Use this URL to cite or link to this record in EThOS: http://ethos.bl.uk/OrderDetails.do?uin=uk.bl.ethos.613465
Title: Influence of gut function on SIRS and clinical outcomes in surgical patients
Author: Kallam, Ramana Reddy
Awarding Body: University of Hull
Current Institution: University of Hull
Date of Award: 2012
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Abstract:
Background: The GI tract is a highly complex organ system with multitude of functions. Gastrointestinal dysfunction remains an unrecognised clinical entity in day to day clinical practice hence it is possible many patients are inadequately managed resulting in poorer clinical outcomes. Recognising gut failure and early initiation of gut directed therapies may influence clinical outcomes. Aims: This thesis aims to review available literature for importance of gut function and its influence on SIRS and clinical outcomes and investigate the state of gut function and its influence on SIRS and clinical outcomes in surgical patients, further develop a method to optimise gut function and test the influence of this optimisation package on clinical outcomes in elective surgical patients. Methods: A series of clinical studies in elective surgical patients to investigate the influence of gut function on clinical outcomes. Results: Inadequate gut function was common in patients with pancreatitis and the persistent gut failure was associated with SIRS, MODS and poorer clinical outcomes. Critically ill patients with gut failure had increased prevalence of SIRS however this has not resulted in increased mortality or poorer clinical outcome. Elective GI surgical patients developed gut dysfunction in the post operative period more commonly than patients who underwent breast surgery and this was associated with increased prevalence of SIRS and septic morbidity. Optimisation of gut function was associated with early return of gut function and improved clinical outcomes in elective surgical patients. Conclusion: Recognition of gut failure is important in day to day clinical practice and gut failure is associated with poorer outcomes in surgical patients. Gut directed therapy to optimise gut function is associated with improved clinical outcomes.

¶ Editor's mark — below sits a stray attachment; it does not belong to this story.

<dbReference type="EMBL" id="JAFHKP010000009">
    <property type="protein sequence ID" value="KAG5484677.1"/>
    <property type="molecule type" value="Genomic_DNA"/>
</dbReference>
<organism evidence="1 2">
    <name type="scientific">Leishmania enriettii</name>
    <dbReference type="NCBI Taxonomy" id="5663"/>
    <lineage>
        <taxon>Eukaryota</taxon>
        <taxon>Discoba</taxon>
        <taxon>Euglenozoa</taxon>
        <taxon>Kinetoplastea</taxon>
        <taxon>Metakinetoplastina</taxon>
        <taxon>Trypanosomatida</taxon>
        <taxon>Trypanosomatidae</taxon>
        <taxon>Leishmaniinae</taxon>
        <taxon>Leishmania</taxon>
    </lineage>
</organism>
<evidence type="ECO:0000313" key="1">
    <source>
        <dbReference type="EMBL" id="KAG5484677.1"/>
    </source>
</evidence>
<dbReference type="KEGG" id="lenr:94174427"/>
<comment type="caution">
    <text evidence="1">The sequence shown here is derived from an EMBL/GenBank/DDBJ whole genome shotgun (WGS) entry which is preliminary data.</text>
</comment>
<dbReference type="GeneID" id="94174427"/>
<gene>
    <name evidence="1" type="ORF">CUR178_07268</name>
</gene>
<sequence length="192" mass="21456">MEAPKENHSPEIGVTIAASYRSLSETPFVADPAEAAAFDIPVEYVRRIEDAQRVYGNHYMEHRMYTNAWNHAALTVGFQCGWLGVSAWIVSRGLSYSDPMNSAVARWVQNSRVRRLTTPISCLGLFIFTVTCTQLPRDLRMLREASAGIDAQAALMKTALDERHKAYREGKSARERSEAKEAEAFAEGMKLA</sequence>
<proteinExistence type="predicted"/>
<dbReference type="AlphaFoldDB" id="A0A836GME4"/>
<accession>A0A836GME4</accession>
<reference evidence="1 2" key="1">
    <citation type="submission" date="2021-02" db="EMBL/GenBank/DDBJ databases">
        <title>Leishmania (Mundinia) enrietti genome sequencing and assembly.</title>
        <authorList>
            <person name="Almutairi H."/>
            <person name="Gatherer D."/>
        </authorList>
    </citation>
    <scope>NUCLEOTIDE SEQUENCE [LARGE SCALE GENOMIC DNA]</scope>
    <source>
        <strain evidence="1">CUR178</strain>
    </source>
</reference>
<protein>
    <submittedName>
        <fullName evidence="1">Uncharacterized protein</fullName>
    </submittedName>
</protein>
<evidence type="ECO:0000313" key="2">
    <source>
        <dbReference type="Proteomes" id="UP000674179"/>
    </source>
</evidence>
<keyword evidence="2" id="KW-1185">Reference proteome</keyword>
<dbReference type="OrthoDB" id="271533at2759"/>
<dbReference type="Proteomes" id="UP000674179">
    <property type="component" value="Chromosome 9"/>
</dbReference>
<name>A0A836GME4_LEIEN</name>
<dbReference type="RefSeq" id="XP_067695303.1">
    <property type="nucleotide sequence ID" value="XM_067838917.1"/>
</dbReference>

Supervisor: MacFie, John Sponsor: Scarborough Gastroenterology Research Fund
Qualification Name: Thesis (M.D.) Qualification Level: Doctoral
EThOS ID: uk.bl.ethos.613465  DOI: Not available
Keywords: Medicine
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